Asked, I Cannot Tell You What He Feels
I can only say how they begin and end–
an arresting cry then a startled look
as vocal chords contract seconds before
his hand flies skyward and legs give way.
Shorty, part Aussie herder, beats me to him;
attacks his pant leg, the perceived intruder
until, freeing a hand, I can shoo her away.
Lumpy, sweet feline familiar, hangs in,
rides them out near his feet alternating
between wide-eyed and yawning.
Within a minute he blues about the mouth,
shakes violently and goes rigid; then comes
the grinding, blood and saliva, the soiling
and it’s over.
He will remember nothing;
may or may not ask why his jeans are wet,
his left eye bruised and tongue is sore.
Gloves are advised but I never use them
convinced that touch can be curative.
by Patricia Wallace Jones, first published in Wordgathering.
Patricia on Facebook
Editor’s Note: This heart wrenching poem speaks to the caregiver in all of us. Love pushes us into difficult wildernesses.
The Crash at Lackawanna Terminal
There is a mix of phthalocyanine
and cobalt in the heavy beams that cross
beneath titanium and crinoline,
a glass that filters cadmium to dross
and lights the space in saturated grays.
It’s aqueous and beautiful, a round
embodiment of contrasts in the steel
that arches and the iron on the ground.
A firmament. A sphere, a world, a wheel,
an engine balancing the grit and glaze
outside the stony Beaux-arts waiting room.
A palette worked for ages yielding blue
and gold to kilowatts and diesel fume
at 20 miles an hour plowing through
the hurling platform of our latter days.
by Rick Mullin
Editor’s Note: The contrast of beauty to destruction is skillfully illustrated by this poem. The end rhyme of “phthalocyanine” to “crinoline” is creative and unexpected.
That evening while her loved ones sat beside
The bed it seemed she might be getting well.
Even when her boy fidgeted and cried
She felt calm, lulled by his familiar smell,
As by her husband’s voice when he recounted
His day: a haircut, work, the grocery store.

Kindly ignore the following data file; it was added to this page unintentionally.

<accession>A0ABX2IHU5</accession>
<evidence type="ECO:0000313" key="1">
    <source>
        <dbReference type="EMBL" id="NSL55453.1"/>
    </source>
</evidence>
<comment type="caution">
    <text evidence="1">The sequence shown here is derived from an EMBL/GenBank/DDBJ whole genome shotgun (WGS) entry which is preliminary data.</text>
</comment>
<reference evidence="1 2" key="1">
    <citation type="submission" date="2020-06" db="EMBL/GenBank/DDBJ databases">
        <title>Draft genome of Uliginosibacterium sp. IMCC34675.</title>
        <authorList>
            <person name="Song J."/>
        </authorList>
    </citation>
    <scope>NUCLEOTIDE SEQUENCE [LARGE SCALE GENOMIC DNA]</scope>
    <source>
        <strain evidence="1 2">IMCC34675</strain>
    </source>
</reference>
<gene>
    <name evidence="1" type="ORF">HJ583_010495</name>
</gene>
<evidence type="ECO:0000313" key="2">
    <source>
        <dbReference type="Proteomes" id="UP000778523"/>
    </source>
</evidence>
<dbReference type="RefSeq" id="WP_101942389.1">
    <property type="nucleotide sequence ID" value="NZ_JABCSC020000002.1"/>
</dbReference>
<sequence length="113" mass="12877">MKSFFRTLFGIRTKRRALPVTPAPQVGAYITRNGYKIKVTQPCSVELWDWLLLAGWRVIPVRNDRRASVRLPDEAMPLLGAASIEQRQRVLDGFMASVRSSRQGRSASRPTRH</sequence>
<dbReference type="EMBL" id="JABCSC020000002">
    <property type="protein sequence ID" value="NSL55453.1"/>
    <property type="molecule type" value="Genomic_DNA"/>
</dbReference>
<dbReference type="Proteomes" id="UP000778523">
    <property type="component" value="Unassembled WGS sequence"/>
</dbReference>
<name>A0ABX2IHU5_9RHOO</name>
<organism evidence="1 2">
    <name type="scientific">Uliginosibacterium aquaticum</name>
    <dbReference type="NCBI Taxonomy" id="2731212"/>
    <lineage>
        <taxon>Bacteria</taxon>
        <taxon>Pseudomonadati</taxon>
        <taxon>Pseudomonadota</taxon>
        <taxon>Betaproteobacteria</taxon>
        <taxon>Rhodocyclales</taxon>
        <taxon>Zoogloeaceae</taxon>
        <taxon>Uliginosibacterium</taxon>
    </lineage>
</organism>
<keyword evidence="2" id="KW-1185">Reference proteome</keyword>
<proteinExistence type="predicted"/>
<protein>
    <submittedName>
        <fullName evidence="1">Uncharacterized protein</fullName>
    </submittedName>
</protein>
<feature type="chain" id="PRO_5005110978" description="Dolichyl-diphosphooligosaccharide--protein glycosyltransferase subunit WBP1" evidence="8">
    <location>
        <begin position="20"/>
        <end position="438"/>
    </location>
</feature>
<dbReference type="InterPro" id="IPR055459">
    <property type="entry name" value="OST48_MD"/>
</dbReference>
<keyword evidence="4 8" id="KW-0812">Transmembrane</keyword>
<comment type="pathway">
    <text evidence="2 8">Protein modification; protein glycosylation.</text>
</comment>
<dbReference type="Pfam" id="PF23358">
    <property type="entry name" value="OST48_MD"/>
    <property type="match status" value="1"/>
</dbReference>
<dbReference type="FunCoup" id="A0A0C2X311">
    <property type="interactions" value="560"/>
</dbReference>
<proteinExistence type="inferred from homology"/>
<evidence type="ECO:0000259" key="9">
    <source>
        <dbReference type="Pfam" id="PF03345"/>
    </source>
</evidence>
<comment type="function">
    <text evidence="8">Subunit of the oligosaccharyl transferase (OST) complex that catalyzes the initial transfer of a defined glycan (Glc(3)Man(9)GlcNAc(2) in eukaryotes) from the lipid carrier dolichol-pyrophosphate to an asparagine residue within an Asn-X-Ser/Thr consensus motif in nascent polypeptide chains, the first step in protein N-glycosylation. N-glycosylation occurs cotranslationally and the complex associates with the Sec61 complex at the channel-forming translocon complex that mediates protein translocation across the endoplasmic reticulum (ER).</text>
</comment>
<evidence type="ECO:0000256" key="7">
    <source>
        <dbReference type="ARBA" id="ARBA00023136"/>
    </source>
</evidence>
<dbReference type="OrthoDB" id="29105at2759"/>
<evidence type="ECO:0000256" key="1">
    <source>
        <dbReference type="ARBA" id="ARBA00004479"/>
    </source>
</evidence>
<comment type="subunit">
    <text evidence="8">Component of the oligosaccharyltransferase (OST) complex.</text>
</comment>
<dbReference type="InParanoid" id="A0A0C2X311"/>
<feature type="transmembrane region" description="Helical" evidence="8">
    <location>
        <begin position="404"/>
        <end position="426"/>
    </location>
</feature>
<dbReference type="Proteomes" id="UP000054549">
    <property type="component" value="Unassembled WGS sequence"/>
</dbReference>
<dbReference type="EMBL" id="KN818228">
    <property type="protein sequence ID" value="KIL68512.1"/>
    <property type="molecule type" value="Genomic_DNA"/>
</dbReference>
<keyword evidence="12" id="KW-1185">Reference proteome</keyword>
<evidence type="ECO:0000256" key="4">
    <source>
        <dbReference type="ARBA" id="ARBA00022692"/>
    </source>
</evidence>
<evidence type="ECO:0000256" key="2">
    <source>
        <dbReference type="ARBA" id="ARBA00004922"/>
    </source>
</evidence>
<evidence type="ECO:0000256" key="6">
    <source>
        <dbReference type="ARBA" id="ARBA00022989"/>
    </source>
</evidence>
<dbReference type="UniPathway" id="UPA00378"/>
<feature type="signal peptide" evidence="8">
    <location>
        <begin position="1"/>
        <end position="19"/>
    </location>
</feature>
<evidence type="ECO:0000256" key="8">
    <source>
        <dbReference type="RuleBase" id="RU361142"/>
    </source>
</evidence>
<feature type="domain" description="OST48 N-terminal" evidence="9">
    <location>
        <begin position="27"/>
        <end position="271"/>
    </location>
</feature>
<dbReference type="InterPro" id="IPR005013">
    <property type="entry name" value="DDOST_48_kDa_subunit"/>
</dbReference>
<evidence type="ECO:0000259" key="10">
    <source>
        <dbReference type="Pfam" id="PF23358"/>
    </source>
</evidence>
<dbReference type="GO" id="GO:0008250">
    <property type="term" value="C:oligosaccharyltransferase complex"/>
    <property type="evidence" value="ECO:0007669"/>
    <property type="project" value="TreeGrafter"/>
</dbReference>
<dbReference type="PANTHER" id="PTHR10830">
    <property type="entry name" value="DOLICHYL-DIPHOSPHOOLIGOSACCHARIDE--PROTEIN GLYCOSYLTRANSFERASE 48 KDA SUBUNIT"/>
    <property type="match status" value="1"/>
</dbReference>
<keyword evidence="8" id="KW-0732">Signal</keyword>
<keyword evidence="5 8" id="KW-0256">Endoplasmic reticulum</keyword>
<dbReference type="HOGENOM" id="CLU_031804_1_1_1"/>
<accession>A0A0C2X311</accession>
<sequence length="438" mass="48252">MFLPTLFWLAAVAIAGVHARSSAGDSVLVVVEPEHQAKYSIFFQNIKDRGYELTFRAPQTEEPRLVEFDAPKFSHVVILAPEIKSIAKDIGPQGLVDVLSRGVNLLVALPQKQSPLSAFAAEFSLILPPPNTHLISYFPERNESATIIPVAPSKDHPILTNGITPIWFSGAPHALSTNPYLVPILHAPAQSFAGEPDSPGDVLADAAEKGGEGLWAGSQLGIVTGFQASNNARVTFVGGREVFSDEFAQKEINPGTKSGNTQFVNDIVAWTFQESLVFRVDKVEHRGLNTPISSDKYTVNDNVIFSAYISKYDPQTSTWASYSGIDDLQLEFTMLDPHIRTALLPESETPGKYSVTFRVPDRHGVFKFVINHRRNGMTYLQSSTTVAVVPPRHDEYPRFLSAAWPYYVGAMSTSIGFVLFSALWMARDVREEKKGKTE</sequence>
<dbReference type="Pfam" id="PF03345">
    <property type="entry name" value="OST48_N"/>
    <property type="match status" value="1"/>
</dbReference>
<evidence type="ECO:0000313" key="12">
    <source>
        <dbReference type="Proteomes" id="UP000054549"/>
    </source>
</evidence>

Both scent and tenor gradually surmounted
The fear that she should never hope for more
Than intermittent health. No regimen
Or drug the doctors ordered could relieve
The pain her family had quelled again
By visiting, though soon they’d have to leave.
Then she would wait alone for sleep—a guest
Who seldom came; or coming, brought no rest.
by Peter Vertacnik, first published in Lucid Rhythms.
Editor’s Note: The slow movement of this Shakespearean sonnet draws the reader into the patient’s world. The volta at the end emphasizes her tragic existence beautifully.
tell me again
about the man
with the pear tree
who lost his wife
after fifty-six years of marriage
and how that tree doesn’t know when enough is enough
that last August
he had to prop the poor thing’s branches up
it was so laden with fruit.
He gave you a bagful of those pears
and their scent filled the car
even with the windows rolled down.
from Autumn Sky Poetry DAILY, October 26, 2015 — by Julia Klatt Singer
Painting by Julia Klatt Singer
I have a little shadow that goes in and out with me,
And what can be the use of him is more than I can see.
He is very, very like me from the heels up to the head;
And I see him jump before me, when I jump into my bed.
The funniest thing about him is the way he likes to grow—
Not at all like proper children, which is always very slow;
For he sometimes shoots up taller like an India-rubber ball,
And he sometimes gets so little that there’s none of him at all.
He hasn’t got a notion of how children ought to play,
And can only make a fool of me in every sort of way.
He stays so close beside me, he’s a coward you can see;
I’d think shame to stick to nursie as that shadow sticks to me!
One morning, very early, before the sun was up,
I rose and found the shining dew on every buttercup;
But my lazy little shadow, like an arrant sleepy-head,
Had stayed at home behind me and was fast asleep in bed.
by Robert Louis Stevenson (1850–1894)
Photo by Christine Klocek-Lim.